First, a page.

- Robert Louis Stevenson’s “Kidnapped” appeared in 1886, the same year as “The Strange Case of Dr. Jekyll and Mr. Hyde” and just three years after “Treasure Island.”
- Yet “Kidnapped” is also more than just exciting and more than just a kids’ book; it’s a thoughtful novel about politics and dissent, rich in moral complexity, and, for a reader in 2021, weirdly contemporary at times.
News from all over the USA
- In her engrossing second novel, “ The Rib King,” Ladee Hubbard zeroes in on a group of Black servants in a well-to-do home in Washington, D.C.; then she pans out to the city streets, illustrating how an intricate network of competing interests vied for the chance to take advantage of the growing population’s labor and creative prowess.
- Through Jennie’s encounters with groups religious, political and even artistic — not to mention loan sharks — every surviving member of the Barclay staff resurfaces, each one bringing her one step closer to the infamous Rib King, who is now seen as a minstrel, an embarrassing remnant of a romanticized past.
- Where the Crawdads Sing by Delia Owens (Putnam: $26) A young woman living on her own becomes a murder suspect.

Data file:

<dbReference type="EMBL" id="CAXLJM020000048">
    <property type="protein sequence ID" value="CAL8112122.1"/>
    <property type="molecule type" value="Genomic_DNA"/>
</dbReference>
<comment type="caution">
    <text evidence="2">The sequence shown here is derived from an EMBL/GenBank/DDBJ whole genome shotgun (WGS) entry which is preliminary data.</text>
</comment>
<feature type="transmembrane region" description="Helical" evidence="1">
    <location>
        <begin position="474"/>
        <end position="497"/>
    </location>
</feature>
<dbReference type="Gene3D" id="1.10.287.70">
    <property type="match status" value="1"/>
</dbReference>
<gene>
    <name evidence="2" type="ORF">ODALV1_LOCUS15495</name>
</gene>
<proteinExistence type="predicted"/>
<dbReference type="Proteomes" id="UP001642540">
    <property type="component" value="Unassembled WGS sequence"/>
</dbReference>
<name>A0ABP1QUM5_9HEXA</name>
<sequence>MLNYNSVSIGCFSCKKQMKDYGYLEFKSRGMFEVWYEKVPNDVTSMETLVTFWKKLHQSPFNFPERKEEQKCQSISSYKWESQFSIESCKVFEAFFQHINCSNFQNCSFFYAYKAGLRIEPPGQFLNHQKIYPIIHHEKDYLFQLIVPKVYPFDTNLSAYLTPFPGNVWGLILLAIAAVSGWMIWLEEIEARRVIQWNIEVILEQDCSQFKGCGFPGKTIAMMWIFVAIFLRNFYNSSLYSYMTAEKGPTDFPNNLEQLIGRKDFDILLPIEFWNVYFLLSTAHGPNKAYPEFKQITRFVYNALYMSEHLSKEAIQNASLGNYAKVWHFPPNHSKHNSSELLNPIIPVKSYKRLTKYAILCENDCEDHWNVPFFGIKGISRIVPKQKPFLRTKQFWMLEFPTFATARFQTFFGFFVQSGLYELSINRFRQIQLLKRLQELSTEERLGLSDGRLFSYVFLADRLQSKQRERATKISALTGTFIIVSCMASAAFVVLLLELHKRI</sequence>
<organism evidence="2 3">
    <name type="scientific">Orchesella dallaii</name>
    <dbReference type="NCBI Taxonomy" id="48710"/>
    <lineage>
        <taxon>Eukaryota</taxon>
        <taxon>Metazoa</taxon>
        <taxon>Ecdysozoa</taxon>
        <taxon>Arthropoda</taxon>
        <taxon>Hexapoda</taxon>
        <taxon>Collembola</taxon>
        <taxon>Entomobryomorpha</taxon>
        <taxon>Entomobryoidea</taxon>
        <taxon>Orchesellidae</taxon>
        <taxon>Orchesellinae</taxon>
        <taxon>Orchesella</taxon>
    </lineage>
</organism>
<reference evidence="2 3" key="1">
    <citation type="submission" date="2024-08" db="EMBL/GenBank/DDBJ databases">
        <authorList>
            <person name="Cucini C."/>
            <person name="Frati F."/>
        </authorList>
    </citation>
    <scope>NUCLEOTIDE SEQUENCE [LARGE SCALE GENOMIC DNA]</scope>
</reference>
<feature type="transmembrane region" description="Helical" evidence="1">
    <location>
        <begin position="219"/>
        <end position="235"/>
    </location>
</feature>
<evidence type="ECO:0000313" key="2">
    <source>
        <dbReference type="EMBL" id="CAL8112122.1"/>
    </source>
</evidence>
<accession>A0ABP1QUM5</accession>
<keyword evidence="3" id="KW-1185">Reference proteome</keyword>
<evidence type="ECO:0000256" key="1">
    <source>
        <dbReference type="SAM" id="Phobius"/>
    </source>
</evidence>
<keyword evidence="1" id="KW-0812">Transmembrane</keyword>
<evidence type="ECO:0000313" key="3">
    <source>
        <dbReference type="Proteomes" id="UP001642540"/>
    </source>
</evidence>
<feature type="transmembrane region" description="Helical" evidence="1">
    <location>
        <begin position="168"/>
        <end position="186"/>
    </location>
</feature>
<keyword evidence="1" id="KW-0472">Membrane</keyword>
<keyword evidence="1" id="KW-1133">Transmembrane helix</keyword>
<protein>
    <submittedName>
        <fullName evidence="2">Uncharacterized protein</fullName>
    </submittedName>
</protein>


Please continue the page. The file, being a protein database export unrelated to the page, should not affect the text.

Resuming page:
- 8. The Invisible Life of Addie LaRue by V.E. Schwab (Tor: $27) In 1714 France, a desperate young woman makes a Faustian bargain to live forever but is cursed to be forgotten by everyone she meets.
In ‘The Center of Everything,’ a woman with a brain injury tries to make sense of her thoughts — and her past+
- “When Polly was a child, and thought like a child, the world was a fluid place,” Jamie Harrison’s new novel begins.
- And it is really the way Polly thinks — about her children and her childhood, her memories and imaginings, her immediate circumstances and her place in the world, even the toothsome dishes she prepares (with occasional lapses lately) — that makes this book so engaging.